Join Riverfront Times Press Club. Because No News is Bad News.

Wednesday, June 18, 2008

Hump Day Slow Jam of the Week: The Pointer Sisters, "Slow Hand"

Posted By on Wed, Jun 18, 2008 at 2:26 PM

The Singers: The Pointer Sisters began as a quartet, comprised of Bonnie, Ruth, June and Anita. Bonnie left the group in 1977, right before the remaining trio came to fame through numerous hits like “I’m So Excited,” Jump (For My Love)” and “He’s So Shy.”

The Song: Released on the 1981 album Black and White, “Slow Hand” remains a curveball in the Pointer Sisters’ catalogue. Where the group’s other hit singles popped and sparkled through synth-driven kinetic energy, “Slow Hand” simmers and slithers with a breathy sensuality. Some slow jam scholars suggest that the song is a gentle admonishment of premature ejaculation; others conjecture that it was written as an ode to Eric “Slowhand” Clapton. The world may never know for sure. Country cornball Conway Twitty had a hit with the song a year later, tweaking the song from a woman’s call of desires to a man’s dictation of needs (“you want a man with a slow hand”). Feminism would never recover.

The Video: This clip tells you all you need to know about the art of seduction. Low lights? Check. Vaseline-covered camera lens? Check? Bearskin rug? Check and mate. As the Sisters serenade you in silken, pastel-colored pajamas, the fire’s soft glow throws shadows and suggestions across the room. Wait a second – does that bearskin rug/bed rotate, or is it a camera trick? Either way, you are about to enter a zone where pants are strictly optional.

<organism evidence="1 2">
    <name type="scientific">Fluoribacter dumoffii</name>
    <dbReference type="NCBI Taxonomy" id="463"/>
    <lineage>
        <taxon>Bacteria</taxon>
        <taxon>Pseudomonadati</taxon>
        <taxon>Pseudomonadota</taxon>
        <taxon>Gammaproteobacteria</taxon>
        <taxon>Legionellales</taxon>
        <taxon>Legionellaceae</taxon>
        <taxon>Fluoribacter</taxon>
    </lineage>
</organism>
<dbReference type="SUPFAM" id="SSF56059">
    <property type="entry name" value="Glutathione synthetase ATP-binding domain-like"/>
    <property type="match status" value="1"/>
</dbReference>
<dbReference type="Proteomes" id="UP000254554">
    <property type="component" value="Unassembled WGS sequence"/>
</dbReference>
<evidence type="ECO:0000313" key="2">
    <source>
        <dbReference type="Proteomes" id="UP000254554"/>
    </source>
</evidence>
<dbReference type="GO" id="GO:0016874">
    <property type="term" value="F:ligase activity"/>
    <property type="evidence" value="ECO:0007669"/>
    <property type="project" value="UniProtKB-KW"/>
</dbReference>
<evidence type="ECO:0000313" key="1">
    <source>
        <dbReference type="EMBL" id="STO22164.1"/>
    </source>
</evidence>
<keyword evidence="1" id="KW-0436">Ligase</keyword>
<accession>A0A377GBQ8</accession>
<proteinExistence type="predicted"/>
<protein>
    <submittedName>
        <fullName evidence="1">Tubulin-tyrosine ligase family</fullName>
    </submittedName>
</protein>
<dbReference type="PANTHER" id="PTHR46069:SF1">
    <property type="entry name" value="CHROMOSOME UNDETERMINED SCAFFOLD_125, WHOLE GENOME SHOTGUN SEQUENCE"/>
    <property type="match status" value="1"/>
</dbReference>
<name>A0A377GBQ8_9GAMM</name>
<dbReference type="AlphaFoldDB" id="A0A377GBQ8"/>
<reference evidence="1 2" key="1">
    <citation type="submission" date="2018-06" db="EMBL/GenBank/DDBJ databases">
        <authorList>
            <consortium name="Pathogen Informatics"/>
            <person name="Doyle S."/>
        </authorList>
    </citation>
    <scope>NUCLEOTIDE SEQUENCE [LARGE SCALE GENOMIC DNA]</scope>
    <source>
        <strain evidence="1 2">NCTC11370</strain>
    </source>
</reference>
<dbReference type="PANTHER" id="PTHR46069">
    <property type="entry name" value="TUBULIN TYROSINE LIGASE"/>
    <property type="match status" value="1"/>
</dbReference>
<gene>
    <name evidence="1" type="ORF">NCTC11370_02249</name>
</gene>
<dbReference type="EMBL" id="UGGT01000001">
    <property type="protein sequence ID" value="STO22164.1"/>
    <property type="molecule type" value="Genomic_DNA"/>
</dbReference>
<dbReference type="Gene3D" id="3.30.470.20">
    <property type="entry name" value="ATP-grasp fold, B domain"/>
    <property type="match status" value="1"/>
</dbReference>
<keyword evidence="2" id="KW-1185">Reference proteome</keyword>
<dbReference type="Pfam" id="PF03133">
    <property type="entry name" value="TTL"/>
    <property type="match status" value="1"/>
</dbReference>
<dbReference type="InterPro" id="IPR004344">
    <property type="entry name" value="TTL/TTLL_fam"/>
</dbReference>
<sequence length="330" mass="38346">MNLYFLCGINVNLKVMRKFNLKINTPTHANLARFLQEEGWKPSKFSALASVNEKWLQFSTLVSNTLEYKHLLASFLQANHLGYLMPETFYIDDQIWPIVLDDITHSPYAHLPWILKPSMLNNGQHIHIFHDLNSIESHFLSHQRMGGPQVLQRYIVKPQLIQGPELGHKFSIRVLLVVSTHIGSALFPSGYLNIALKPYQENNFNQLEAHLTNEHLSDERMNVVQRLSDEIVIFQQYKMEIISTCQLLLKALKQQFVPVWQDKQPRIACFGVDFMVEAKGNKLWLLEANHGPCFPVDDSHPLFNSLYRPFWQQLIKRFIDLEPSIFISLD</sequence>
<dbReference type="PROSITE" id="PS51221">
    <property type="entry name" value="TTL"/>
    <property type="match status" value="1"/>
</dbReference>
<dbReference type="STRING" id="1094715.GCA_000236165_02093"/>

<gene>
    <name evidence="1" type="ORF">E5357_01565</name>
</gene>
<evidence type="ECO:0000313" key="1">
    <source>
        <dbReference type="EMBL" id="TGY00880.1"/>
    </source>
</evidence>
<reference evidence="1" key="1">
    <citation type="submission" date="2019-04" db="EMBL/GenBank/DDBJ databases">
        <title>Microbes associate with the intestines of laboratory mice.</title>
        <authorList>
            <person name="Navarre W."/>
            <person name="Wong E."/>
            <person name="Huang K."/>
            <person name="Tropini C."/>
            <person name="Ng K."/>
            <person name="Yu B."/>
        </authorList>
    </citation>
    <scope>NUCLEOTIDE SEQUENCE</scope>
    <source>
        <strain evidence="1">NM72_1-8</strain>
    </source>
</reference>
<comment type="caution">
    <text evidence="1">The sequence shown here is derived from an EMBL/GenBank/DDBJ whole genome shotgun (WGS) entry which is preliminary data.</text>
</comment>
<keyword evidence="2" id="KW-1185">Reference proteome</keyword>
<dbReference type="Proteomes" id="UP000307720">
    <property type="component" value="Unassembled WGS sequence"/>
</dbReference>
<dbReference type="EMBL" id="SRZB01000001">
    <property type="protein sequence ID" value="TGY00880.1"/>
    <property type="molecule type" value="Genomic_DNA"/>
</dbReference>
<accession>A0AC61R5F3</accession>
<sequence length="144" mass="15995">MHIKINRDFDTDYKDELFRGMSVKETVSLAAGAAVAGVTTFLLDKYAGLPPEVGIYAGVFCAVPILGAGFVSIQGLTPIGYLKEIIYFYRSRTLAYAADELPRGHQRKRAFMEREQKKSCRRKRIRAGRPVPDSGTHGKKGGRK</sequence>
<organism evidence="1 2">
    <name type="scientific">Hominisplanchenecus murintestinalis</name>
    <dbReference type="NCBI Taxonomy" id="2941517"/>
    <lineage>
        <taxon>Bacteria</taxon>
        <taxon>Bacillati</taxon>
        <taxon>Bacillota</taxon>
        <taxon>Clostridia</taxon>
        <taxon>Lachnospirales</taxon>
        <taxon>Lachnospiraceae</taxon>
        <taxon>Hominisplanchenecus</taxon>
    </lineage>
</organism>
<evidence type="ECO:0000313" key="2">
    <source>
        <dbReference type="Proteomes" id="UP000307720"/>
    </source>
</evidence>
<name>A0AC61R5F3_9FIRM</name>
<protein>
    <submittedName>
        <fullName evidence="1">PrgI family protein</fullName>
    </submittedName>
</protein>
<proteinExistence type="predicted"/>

Hipster Cachet: The group’s self-titled album was released in 1973 and contained the sisters’ first big single, a cover of Allan Toussaint’s “Yes We Can Can” (originally a hit for Lee Dorsey in 1970, the tune became a rallying cry for post-Katrina New Orleans through multiple reinterpretations). In 1978, the Pointer Sisters reached No. 2 on the Billboard Pop charts with a version of Bruce Springsteen’s “Fire.”

-- Christian Schaeffer

Tags: ,

Riverfront Times works for you, and your support is essential.

Our small but mighty local team works tirelessly to bring you high-quality, uncensored news and cultural coverage of St. Louis and beyond.

Unlike many newspapers, ours is free – and we'd like to keep it that way, because we believe, now more than ever, everyone deserves access to accurate, independent coverage of their community.

Whether it's a one-time acknowledgement of this article or an ongoing pledge, your support helps keep St. Louis' true free press free.

Read the Digital Print Issue

September 23, 2020

View more issues

Newsletters

Never miss a beat

Sign Up Now

Subscribe now to get the latest news delivered right to your inbox.

Best Things to Do In St. Louis

© 2020 Riverfront Times

Website powered by Foundation